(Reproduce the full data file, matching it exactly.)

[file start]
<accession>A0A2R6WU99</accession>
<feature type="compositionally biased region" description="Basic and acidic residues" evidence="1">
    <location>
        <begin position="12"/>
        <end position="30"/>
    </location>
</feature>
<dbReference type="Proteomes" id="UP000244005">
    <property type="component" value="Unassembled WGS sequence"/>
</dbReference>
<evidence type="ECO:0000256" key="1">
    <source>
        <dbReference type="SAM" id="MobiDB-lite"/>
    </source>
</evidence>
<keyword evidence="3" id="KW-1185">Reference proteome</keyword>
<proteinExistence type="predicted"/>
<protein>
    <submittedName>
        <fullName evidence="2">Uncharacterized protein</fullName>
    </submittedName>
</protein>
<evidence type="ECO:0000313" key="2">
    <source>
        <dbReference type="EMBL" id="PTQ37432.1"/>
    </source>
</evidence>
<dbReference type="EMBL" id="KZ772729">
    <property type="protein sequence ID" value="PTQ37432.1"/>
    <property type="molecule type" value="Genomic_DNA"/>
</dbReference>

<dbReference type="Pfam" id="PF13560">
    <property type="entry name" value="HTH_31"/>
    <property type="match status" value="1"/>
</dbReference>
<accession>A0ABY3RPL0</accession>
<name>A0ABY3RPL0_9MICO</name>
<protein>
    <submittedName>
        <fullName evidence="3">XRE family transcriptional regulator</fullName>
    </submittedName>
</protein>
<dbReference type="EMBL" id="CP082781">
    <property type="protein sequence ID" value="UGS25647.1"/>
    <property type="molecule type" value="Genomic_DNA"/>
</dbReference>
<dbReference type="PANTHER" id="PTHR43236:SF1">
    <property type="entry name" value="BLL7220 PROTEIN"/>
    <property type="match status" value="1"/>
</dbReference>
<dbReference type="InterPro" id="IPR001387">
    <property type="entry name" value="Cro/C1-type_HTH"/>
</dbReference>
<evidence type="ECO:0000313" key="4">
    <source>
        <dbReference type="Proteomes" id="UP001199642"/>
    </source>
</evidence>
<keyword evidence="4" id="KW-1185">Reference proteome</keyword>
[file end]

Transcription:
<accession>A0A2R6WU99</accession>
<feature type="compositionally biased region" description="Basic and acidic residues" evidence="1">
    <location>
        <begin position="12"/>
        <end position="30"/>
    </location>
</feature>
<dbReference type="Proteomes" id="UP000244005">
    <property type="component" value="Unassembled WGS sequence"/>
</dbReference>
<evidence type="ECO:0000256" key="1">
    <source>
        <dbReference type="SAM" id="MobiDB-lite"/>
    </source>
</evidence>
<keyword evidence="3" id="KW-1185">Reference proteome</keyword>
<proteinExistence type="predicted"/>
<protein>
    <submittedName>
        <fullName evidence="2">Uncharacterized protein</fullName>
    </submittedName>
</protein>
<evidence type="ECO:0000313" key="2">
    <source>
        <dbReference type="EMBL" id="PTQ37432.1"/>
    </source>
</evidence>
<dbReference type="EMBL" id="KZ772729">
    <property type="protein sequence ID" value="PTQ37432.1"/>
    <property type="molecule type" value="Genomic_DNA"/>
</dbReference>

<dbReference type="Pfam" id="PF13560">
    <property type="entry name" value="HTH_31"/>
    <property type="match status" value="1"/>
</dbReference>
<accession>A0ABY3RPL0</accession>
<name>A0ABY3RPL0_9MICO</name>
<protein>
    <submittedName>
        <fullName evidence="3">XRE family transcriptional regulator</fullName>
    </submittedName>
</protein>
<dbReference type="EMBL" id="CP082781">
    <property type="protein sequence ID" value="UGS25647.1"/>
    <property type="molecule type" value="Genomic_DNA"/>
</dbReference>
<dbReference type="PANTHER" id="PTHR43236:SF1">
    <property type="entry name" value="BLL7220 PROTEIN"/>
    <property type="match status" value="1"/>
</dbReference>
<dbReference type="InterPro" id="IPR001387">
    <property type="entry name" value="Cro/C1-type_HTH"/>
</dbReference>
<evidence type="ECO:0000313" key="4">
    <source>
        <dbReference type="Proteomes" id="UP001199642"/>
    </source>
</evidence>
<keyword evidence="4" id="KW-1185">Reference proteome</keyword>